Not if it's cooked *juuuust* right. but 5 seconds on the heat can make the difference between undercooked, just right, and overcooked with kangaroo. Having cooked it quite a few times it's just too damn annoying to bother again.

    Exactly right. Kangaroo is very very lean so even a fraction too long on the grill makes it incredibly chewy. It's damn good when it's done right (and healthier than most meats). But getting it right is so hard that it may never be a mass-market commercial meat for that reason alone.

    I've cooked kangaroo 3 or 4 times and only once did it come out 'perfectly', IMO. Then again I'm a 28 year old male - my cooking skills are not what you'd call 'good' ;)

  • Re:More allergenic? (Score:5, Interesting)

    by beerbear (1289124) on Monday January 10, 2011 @07:05AM (#34821754)
    "They" are not just starting, "they" have been doing it for quite a while, at least here in Germany. I remember having a very interesting class on that subject back in high-school (14 years ago)
    'If those guys over there can't handle the environment, then it's our right, no, our duty to invade them and make them care'. Luckily enough, not many people are paying attention to them.
    And the vast majority of ecological minded people are still deeply rooted in democracy.
    Please be careful not to lump them all together.
  • Re:More allergenic? (Score:4, Interesting)

    by Magada (741361) on Monday January 10, 2011 @07:12AM (#34821796) Journal

    I'm quite sure you could zap and/or stretch vat-grown muscle once in a while to get it in shape. It's being done to comatose patients, why not to bits of cow?

  • Re:More allergenic? (Score:2, Interesting)

    by Captain Hook (923766) on Monday January 10, 2011 @07:13AM (#34821802)
    It's a bit of a straw man arguement, because we aren't simply going switch to vat grown meat overnight, so we aren't going to need to suddenly dump millions of cattle into an enviroment they aren't equiped to deal with.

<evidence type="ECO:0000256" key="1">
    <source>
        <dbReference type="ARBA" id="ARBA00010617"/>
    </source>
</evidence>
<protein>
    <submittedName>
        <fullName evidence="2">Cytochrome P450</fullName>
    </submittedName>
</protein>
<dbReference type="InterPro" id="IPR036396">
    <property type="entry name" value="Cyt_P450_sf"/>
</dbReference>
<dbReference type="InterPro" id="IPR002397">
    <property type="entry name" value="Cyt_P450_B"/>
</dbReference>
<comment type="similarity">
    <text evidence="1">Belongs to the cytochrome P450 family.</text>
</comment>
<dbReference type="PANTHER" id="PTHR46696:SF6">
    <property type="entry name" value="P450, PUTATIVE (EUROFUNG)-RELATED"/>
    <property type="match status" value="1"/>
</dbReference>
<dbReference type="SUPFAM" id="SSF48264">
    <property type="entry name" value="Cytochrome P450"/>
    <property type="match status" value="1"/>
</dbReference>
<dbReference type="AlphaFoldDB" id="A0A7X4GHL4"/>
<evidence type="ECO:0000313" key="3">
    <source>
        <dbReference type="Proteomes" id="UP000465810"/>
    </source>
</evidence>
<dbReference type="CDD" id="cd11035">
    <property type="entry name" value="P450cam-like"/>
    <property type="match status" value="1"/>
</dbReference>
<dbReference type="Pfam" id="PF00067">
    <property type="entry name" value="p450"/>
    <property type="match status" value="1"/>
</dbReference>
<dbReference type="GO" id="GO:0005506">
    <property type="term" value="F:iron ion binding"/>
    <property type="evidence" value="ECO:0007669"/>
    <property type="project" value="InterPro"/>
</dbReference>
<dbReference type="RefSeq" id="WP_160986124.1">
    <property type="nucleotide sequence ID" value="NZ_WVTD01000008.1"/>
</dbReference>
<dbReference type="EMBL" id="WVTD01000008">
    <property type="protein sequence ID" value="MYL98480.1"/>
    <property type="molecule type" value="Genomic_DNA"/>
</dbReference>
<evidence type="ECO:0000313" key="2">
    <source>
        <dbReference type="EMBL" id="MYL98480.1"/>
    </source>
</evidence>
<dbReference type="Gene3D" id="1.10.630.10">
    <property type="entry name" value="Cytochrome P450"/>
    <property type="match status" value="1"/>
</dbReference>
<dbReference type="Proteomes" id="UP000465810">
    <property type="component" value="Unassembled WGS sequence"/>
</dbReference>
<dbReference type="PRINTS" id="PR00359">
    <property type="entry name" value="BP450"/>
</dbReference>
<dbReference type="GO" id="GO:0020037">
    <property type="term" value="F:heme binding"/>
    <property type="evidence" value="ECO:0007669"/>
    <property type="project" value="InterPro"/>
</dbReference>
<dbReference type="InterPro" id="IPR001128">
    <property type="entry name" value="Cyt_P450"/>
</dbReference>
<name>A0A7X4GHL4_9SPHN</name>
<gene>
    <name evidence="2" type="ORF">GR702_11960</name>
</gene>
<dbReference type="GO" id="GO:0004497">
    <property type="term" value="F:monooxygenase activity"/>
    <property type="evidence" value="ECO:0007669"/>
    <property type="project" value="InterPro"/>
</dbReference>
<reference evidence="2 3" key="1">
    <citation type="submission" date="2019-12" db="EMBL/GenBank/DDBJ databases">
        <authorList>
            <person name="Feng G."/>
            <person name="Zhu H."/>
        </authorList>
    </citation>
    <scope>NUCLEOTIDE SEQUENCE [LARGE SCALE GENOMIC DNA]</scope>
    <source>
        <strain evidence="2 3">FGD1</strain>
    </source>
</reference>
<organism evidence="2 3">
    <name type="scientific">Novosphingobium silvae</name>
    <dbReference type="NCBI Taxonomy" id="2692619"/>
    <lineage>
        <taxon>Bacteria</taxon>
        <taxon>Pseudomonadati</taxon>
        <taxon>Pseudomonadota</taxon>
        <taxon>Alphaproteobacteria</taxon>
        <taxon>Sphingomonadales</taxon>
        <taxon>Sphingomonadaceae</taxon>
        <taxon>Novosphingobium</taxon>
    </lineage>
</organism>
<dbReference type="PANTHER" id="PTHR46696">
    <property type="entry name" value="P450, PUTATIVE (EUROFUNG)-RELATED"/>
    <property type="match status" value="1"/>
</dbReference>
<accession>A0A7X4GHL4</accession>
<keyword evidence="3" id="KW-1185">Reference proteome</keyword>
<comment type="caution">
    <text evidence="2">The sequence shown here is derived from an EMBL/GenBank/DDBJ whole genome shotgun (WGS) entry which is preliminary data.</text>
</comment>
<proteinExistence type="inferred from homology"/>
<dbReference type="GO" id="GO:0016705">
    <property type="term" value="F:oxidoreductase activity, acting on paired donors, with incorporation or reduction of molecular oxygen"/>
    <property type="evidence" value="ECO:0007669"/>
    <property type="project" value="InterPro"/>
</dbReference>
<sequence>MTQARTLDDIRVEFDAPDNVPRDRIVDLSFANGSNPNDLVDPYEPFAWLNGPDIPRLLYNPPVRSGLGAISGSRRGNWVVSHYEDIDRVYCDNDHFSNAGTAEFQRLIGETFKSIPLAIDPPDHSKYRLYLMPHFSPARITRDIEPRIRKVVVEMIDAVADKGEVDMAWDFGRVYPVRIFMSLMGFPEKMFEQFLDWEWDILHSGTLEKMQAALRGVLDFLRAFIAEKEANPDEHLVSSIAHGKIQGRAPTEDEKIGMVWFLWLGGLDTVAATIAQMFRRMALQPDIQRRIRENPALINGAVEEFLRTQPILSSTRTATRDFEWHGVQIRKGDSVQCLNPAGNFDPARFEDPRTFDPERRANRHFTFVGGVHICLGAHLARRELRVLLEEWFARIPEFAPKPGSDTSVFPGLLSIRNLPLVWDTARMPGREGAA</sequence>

It will be a gradual thing, with less and and less cattle being bred each year as the quantity of vat meat increases (if it ever gets accepted of course).

    Ultimately it may mean the extinction of whole breeds, but I don't think individuals will suffer any more than they already do under intensive farming methods.
  • Re:More allergenic? (Score:2, Interesting)

    by Burnhard (1031106) on Monday January 10, 2011 @07:34AM (#34821908)
    I will try not to in future. But it is frightening to hear such things in mainstream Environmentalist discourse.
  • Re:More allergenic? (Score:5, Interesting)

    by arikol (728226) on Monday January 10, 2011 @08:06AM (#34822080) Journal

    yes, it's the fat.
    And fat from grass/moss fed animals is way, way better tasting than from grain/feed fed animals.

    The fat absorbs a lot of the taste of what the animal eats. Do Americans then taste of french fries and McDonald's?

  • Re:More allergenic? (Score:5, Interesting)

    by ProppaT (557551) on Monday January 10, 2011 @08:31AM (#34822224) Homepage

    The grossest thing about meat in the grocery store is all the chemicals they have to spray the meat down with to kill all the bad stuff and disease picked up from the animal from living in such poor conditions. These animals are sickly, yet we slaughter them, spray them down, and eat them. It's a terrible system, but it's what you get living in a society of heavy meat eaters that demand low cost over quality. It's really a shame.

  • Re:More allergenic? (Score:5, Interesting)

    by silentcoder (1241496) on Monday January 10, 2011 @08:47AM (#34822356) Homepage

    There's a much bigger factor: diet.
    Free range farming means a much more natural diet for the animals and you can definitely taste the difference.

    More-over it can even be seen with your eyes sometimes. I started buying exclusively free-range eggs some time ago (because frankly while I love meat I am opposed to senseless cruelty in the process and I can think of no crueler farming method than battery chickens) - and there is a clear difference.